If the climbing at Stone Mountain were a movie, it would certainly have a PG-13 rating. Sparse protection and long runouts make even lower-grade routes mentally difficult, and visitors should expect a psychological challenge as well as a physical one. However, this mentally tough climbing is tempered by the high-friction granite that differentiates Stone Mountain from other areas. In order to get the best grip, visit in the winter when humidity is low and the rock tends to be the stickiest. If you visit, be sure to tackle The Great Arch (5.5), one of the most visible and recognizable routes in the area. Though it’s not a typical Stone Mountain route, it’s an iconic climb.
- Location: Sapphire, NC in the Nantahala National Forest
- Route Types: Trad climbing with some sport elements
- Rating: 5.7 to 5.12
- Best For: Climbers seeking adventurous and remote multi-pitch routes
A shining achievement of local advocacy and organization by the Carolina Climbers Coalition (CCC), Laurel Knob was the first area the CCC purchased from a private landowner in 2005 to open the spot to the climbing public. Because of the close quarters between the CCC-owned land and privately owned land, climbers should rappel off all routes (walking off leads to private property), and can only legally approach the crag through Panthertown Valley. Be aware that this approach to the towering wall is lengthy (think upwards of a two-hour hike), but pristine slab and water groove routes await. As an added bonus, climbers aren’t likely to experience crowding or backups. In fact, if you’re lucky, you just might find yourself feeling like the only climber for miles. At a soaring 1,200 feet, Laurel Knob is perfect for multi-pitch routes and long days. Be aware that the hike out can be longer than anticipated at the end of the day.
- Location: Pinnacle, NC in Pilot Mountain State Park
- Route Types: Top-rope routes with some sport climbing mixed in
- Difficulty Rating: <5.6 to 5.12
- Best For: Climbers transitioning out of the gym and looking to build confidence outside
Because many climbing areas in North Carolina boast particularly difficult grades and approaches, climbers who are just getting their fingers in the chalk bag might be wondering where to go to learn the basics of outdoor climbing. Featuring easier grades and a wide range of top-rope options, Pilot Mountain is a must for climbers looking to progress their outdoor climbing skills. Whether you want to practice slab routes or prefer overhanging jug-hauls, you’re sure to find what you’re looking for at Pilot Mountain. The ease of access from Winston-Salem means that crags are often crowded, particularly on weekends. Like many crags in North Carolina, the best time to visit is in the spring and fall, when temperatures are lower. Once you’ve mastered top-roping and want to challenge yourself on lead, head to the Amphitheater for a large selection of sport routes.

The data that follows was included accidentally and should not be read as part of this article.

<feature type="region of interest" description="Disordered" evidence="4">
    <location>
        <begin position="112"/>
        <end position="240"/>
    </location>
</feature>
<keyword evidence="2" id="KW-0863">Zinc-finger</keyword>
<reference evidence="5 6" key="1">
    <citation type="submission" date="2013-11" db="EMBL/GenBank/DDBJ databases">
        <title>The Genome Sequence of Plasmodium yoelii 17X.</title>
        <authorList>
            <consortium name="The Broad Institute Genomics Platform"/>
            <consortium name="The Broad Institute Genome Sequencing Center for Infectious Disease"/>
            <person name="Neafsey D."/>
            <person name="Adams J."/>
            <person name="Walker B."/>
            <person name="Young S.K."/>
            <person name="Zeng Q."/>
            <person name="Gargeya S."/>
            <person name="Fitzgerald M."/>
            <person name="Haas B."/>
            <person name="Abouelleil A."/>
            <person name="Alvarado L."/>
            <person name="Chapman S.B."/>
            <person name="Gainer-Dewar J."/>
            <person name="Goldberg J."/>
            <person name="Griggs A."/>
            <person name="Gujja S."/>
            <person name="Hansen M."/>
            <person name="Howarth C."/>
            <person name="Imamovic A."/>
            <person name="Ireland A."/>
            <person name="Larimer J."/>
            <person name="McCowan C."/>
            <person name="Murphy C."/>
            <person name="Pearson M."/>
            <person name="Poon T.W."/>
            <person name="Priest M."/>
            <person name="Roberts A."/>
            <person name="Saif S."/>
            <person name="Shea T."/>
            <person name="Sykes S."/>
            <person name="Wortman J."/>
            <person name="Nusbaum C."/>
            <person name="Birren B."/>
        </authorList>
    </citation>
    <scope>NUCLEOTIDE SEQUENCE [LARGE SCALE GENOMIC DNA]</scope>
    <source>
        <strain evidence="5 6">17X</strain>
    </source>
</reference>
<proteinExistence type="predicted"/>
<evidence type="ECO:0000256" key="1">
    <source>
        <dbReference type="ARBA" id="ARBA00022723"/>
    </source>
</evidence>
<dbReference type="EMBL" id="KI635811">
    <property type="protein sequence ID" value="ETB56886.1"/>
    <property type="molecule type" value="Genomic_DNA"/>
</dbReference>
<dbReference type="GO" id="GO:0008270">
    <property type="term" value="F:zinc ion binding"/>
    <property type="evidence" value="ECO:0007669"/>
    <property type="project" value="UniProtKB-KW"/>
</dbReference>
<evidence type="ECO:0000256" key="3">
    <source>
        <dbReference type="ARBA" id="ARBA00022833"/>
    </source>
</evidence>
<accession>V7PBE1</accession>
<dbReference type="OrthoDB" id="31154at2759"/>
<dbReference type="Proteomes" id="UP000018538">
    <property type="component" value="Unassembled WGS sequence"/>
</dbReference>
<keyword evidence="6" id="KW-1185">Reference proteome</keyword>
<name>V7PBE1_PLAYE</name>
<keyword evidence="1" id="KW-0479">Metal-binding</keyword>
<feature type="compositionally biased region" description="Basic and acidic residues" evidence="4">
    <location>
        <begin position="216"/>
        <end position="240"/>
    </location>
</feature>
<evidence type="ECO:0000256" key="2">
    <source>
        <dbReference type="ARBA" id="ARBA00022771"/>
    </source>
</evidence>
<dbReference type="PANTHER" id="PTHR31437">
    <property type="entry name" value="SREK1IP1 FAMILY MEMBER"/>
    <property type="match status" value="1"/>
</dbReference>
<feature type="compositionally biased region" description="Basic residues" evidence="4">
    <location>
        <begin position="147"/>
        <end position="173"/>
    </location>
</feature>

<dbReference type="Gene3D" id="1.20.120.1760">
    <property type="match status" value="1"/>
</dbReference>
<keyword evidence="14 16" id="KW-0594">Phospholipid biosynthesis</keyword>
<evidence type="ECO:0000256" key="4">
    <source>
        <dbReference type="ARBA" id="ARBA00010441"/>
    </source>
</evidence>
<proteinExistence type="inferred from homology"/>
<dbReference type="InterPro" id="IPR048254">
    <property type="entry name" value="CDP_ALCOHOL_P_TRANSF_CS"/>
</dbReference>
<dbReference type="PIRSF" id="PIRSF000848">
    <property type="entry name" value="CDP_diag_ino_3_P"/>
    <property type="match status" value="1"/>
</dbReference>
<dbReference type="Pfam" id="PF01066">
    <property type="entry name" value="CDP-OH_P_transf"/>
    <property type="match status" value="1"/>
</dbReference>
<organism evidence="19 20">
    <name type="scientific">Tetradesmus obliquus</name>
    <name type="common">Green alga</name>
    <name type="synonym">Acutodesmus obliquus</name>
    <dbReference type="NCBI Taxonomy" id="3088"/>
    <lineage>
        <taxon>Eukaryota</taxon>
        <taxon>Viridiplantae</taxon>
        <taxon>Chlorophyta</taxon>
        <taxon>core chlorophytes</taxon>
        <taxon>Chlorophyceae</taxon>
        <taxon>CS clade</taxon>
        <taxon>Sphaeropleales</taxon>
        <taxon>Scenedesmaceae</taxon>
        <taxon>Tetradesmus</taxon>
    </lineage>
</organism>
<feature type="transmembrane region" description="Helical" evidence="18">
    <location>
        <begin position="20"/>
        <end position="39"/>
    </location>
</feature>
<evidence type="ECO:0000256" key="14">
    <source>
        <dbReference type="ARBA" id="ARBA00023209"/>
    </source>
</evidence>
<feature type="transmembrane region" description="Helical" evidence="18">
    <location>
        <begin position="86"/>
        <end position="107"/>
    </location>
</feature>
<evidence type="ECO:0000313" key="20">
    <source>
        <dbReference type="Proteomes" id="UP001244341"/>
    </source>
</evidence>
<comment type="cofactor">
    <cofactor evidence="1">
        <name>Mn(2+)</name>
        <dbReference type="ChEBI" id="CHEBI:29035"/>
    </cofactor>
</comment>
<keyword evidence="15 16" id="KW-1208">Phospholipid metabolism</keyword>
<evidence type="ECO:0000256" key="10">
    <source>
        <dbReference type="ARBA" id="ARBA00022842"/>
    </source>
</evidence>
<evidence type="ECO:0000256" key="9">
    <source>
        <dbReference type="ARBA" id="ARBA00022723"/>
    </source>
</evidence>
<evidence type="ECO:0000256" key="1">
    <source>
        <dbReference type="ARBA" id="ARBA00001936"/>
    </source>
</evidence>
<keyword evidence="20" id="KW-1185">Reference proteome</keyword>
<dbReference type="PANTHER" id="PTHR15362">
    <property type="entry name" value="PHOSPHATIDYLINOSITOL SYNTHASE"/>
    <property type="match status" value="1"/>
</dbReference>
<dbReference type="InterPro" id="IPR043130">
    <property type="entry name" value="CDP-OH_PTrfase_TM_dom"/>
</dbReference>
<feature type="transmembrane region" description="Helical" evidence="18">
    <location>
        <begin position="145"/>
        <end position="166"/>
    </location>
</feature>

- Location: Westfield, NC in Hanging Rock State Park
- Route Types: Mostly trad routes with a wide variety of boulder problems
- Rating: Trad climbing: <5.6 to 5.13; bouldering: V2 to V11
- Best For: Adventurous trad climbers and boulderers looking for a variety of options
Moore’s Wall showcases the same quartzite as Linville Gorge, but with its own twist. Climbers at Moore’s Wall can expect overhanging routes with plenty of jugs. A quick 40 minutes from Winston-Salem, this is a great option for trad climbers hoping to conquer the same type of multi-pitch routes that can be found at other crags, minus the remote access and long approaches. Be aware of the often-adventurous descents as there are few rappel stations, and protection consists of a creative combination where climbers will need to sling chocks or trees to supplement fixed gear. The most popular time to visit Moore’s Wall is in spring, when temperatures are mild. Keep an eye out for peregrine falcon closures via the Hanging Rock State Park Website.
- Location: Kings Mountain, NC, in Crowders Mountain State Park
- Route Types: A variety of trad, top-rope and sport routes
- Rating: <5.6 to 5.12
- Best For: Charlotte residents seeking a quick getaway to the crag
North Carolina may be famous for its crags hidden deep within wilderness areas, but it’s tough to beat a 30-minute commute. Charlotte locals can find a varied hometown climbing area in Crowders Mountain. A short drive from downtown and equally short approaches make climbing in Crowders Mountain State Park a popular weekend activity, so plan a midweek or an early morning weekend visit. Luckily, crags vary in their position, which makes it easy to find shade in the summer and sun in the winter. A little less than half of the routes in the park require trad gear, but there are also many options for those who want to top-rope or sport climb. Be sure to fill out a free permit, as park rangers frequently check in on climbers.